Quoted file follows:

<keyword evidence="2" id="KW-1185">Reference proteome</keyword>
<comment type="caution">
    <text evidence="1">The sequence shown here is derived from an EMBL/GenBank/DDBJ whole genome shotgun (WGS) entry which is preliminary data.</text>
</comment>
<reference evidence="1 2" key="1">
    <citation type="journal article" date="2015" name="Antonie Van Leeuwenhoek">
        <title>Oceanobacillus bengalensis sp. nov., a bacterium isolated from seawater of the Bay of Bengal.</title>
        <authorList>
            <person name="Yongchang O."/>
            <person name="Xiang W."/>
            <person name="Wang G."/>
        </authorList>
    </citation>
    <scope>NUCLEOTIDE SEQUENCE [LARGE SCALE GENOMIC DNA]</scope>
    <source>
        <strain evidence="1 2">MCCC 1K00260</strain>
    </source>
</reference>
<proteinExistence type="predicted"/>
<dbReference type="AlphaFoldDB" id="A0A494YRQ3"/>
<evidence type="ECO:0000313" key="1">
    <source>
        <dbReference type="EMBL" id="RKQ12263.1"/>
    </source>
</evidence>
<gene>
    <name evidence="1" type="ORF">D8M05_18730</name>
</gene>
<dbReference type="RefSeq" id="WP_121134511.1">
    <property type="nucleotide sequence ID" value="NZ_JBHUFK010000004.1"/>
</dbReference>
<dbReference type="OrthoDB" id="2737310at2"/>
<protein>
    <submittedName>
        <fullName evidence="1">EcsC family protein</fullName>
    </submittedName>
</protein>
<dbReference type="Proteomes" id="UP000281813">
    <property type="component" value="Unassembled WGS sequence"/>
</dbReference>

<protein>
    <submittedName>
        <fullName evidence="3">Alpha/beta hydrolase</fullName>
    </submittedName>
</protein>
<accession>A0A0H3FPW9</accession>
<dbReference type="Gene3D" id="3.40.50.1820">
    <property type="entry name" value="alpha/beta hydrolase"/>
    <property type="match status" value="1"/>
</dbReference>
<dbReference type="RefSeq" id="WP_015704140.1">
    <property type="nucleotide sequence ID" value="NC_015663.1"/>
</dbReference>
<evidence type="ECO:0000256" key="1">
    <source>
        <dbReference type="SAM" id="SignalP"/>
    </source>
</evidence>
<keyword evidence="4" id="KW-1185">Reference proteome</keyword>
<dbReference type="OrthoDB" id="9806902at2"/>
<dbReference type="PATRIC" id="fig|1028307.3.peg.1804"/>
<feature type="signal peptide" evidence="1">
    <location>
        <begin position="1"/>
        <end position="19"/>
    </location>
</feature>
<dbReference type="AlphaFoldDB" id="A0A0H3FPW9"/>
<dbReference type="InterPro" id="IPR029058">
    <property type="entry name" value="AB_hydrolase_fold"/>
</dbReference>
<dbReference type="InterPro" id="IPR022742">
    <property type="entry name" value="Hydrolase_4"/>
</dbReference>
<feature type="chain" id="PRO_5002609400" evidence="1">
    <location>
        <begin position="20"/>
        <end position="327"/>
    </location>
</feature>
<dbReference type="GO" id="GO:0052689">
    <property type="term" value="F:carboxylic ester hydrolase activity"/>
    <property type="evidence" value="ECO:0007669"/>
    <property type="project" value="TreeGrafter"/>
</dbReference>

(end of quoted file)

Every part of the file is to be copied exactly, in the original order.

<keyword evidence="2" id="KW-1185">Reference proteome</keyword>
<comment type="caution">
    <text evidence="1">The sequence shown here is derived from an EMBL/GenBank/DDBJ whole genome shotgun (WGS) entry which is preliminary data.</text>
</comment>
<reference evidence="1 2" key="1">
    <citation type="journal article" date="2015" name="Antonie Van Leeuwenhoek">
        <title>Oceanobacillus bengalensis sp. nov., a bacterium isolated from seawater of the Bay of Bengal.</title>
        <authorList>
            <person name="Yongchang O."/>
            <person name="Xiang W."/>
            <person name="Wang G."/>
        </authorList>
    </citation>
    <scope>NUCLEOTIDE SEQUENCE [LARGE SCALE GENOMIC DNA]</scope>
    <source>
        <strain evidence="1 2">MCCC 1K00260</strain>
    </source>
</reference>
<proteinExistence type="predicted"/>
<dbReference type="AlphaFoldDB" id="A0A494YRQ3"/>
<evidence type="ECO:0000313" key="1">
    <source>
        <dbReference type="EMBL" id="RKQ12263.1"/>
    </source>
</evidence>
<gene>
    <name evidence="1" type="ORF">D8M05_18730</name>
</gene>
<dbReference type="RefSeq" id="WP_121134511.1">
    <property type="nucleotide sequence ID" value="NZ_JBHUFK010000004.1"/>
</dbReference>
<dbReference type="OrthoDB" id="2737310at2"/>
<protein>
    <submittedName>
        <fullName evidence="1">EcsC family protein</fullName>
    </submittedName>
</protein>
<dbReference type="Proteomes" id="UP000281813">
    <property type="component" value="Unassembled WGS sequence"/>
</dbReference>

<protein>
    <submittedName>
        <fullName evidence="3">Alpha/beta hydrolase</fullName>
    </submittedName>
</protein>
<accession>A0A0H3FPW9</accession>
<dbReference type="Gene3D" id="3.40.50.1820">
    <property type="entry name" value="alpha/beta hydrolase"/>
    <property type="match status" value="1"/>
</dbReference>
<dbReference type="RefSeq" id="WP_015704140.1">
    <property type="nucleotide sequence ID" value="NC_015663.1"/>
</dbReference>
<evidence type="ECO:0000256" key="1">
    <source>
        <dbReference type="SAM" id="SignalP"/>
    </source>
</evidence>
<keyword evidence="4" id="KW-1185">Reference proteome</keyword>
<dbReference type="OrthoDB" id="9806902at2"/>
<dbReference type="PATRIC" id="fig|1028307.3.peg.1804"/>
<feature type="signal peptide" evidence="1">
    <location>
        <begin position="1"/>
        <end position="19"/>
    </location>
</feature>
<dbReference type="AlphaFoldDB" id="A0A0H3FPW9"/>
<dbReference type="InterPro" id="IPR029058">
    <property type="entry name" value="AB_hydrolase_fold"/>
</dbReference>
<dbReference type="InterPro" id="IPR022742">
    <property type="entry name" value="Hydrolase_4"/>
</dbReference>
<feature type="chain" id="PRO_5002609400" evidence="1">
    <location>
        <begin position="20"/>
        <end position="327"/>
    </location>
</feature>
<dbReference type="GO" id="GO:0052689">
    <property type="term" value="F:carboxylic ester hydrolase activity"/>
    <property type="evidence" value="ECO:0007669"/>
    <property type="project" value="TreeGrafter"/>
</dbReference>